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@David Wallace.I feel difficulty to interpret ‘the pillow-plumping romance with the press is over’ as ‘the page-turner novel with the press is over,’ as your suggest, because “the pillow-plumping novel’ doesn’t seem to sit well with ‘the press.’ –  Yoichi Oishi Aug 12 '12 at 2:10
    
@J.R. You should make that an answer! It’s very good. –  tchrist Aug 12 '12 at 4:12
    
@J.R. I'm going to delete this answer, because I've had time to think about it some more, and I think I got it a bit wrong (despite the three upvotes). I think FumbleFingers' answer is very good; and that your comment here would make an even better answer. I will leave this answer here for long enough for you to cut and paste your comment into an answer of your own. Once you've done that, I will delete it. –  user16269 Aug 12 '12 at 5:29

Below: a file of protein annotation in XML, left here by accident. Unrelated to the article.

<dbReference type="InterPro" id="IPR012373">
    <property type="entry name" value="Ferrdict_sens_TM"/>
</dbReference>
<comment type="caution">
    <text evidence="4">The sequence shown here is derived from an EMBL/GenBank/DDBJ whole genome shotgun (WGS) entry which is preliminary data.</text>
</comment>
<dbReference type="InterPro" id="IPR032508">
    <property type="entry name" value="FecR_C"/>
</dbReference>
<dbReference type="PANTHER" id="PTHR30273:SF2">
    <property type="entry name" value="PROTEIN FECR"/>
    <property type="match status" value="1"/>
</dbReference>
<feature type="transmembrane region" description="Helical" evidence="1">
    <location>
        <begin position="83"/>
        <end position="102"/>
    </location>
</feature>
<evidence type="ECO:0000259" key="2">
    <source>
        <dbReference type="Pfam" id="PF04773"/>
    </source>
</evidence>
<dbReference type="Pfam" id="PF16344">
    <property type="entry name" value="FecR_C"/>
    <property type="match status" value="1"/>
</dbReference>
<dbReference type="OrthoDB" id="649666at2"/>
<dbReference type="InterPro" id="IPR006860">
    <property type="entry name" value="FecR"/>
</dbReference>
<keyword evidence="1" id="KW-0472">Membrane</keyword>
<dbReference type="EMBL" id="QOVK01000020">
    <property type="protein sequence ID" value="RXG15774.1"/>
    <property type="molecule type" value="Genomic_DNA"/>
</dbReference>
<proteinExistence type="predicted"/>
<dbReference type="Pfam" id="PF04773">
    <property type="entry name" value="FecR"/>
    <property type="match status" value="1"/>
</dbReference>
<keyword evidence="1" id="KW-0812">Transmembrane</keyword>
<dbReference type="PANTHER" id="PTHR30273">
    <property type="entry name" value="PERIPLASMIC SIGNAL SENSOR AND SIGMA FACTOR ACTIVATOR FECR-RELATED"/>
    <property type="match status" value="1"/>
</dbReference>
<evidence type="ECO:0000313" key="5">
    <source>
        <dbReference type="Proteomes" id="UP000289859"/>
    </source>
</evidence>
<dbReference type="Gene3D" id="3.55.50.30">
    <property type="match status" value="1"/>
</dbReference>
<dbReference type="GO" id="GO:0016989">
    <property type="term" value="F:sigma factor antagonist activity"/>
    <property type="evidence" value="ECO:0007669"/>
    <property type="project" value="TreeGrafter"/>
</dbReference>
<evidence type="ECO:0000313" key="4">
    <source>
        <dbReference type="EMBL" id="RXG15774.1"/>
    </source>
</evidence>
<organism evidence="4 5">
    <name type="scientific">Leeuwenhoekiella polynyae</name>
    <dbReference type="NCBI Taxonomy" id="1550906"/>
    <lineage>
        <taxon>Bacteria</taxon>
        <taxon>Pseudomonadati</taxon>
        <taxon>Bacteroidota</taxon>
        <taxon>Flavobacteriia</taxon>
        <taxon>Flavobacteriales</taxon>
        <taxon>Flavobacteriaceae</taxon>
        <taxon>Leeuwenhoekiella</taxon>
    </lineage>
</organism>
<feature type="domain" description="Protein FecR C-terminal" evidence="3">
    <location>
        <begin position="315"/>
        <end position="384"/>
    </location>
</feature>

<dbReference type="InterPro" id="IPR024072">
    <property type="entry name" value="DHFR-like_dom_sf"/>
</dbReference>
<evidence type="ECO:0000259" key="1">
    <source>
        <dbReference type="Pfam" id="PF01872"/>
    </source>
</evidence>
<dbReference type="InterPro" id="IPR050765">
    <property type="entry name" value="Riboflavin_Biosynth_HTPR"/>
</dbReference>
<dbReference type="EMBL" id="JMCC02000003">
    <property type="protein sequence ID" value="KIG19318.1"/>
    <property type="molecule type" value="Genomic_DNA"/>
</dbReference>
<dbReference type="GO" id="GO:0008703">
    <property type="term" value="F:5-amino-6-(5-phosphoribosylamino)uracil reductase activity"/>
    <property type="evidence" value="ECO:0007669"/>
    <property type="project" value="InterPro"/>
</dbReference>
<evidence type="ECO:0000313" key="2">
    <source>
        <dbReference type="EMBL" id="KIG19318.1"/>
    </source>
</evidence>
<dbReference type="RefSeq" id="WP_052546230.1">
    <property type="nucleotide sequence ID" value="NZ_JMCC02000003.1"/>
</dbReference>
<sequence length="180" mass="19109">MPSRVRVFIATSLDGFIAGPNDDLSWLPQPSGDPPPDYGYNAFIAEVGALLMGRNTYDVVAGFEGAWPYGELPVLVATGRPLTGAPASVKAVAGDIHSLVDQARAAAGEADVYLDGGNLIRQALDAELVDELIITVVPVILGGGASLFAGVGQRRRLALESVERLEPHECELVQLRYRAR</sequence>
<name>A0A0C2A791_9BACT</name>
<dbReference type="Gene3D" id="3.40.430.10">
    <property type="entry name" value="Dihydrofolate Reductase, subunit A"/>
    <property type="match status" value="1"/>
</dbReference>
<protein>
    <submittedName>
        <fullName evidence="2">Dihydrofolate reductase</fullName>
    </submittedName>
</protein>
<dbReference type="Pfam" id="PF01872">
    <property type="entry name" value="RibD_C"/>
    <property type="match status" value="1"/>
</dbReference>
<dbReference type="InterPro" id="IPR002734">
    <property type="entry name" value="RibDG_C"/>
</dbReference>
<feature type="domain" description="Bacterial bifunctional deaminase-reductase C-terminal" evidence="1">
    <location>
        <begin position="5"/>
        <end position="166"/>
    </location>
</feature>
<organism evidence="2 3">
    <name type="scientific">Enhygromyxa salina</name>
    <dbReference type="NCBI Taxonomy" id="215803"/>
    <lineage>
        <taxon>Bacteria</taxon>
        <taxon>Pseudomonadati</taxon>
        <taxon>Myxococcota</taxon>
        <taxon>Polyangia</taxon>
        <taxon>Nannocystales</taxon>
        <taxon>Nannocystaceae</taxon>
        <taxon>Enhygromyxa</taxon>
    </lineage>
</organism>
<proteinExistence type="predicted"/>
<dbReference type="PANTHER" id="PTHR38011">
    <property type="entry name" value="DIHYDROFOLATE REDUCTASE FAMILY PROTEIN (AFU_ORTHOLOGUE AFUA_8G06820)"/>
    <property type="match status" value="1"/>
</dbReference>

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I’ve never heard pillow-plumping before, but it sounds like something they might do for you at a cosy little bed-and-breakfast, fluffing your pillow for you in the evening.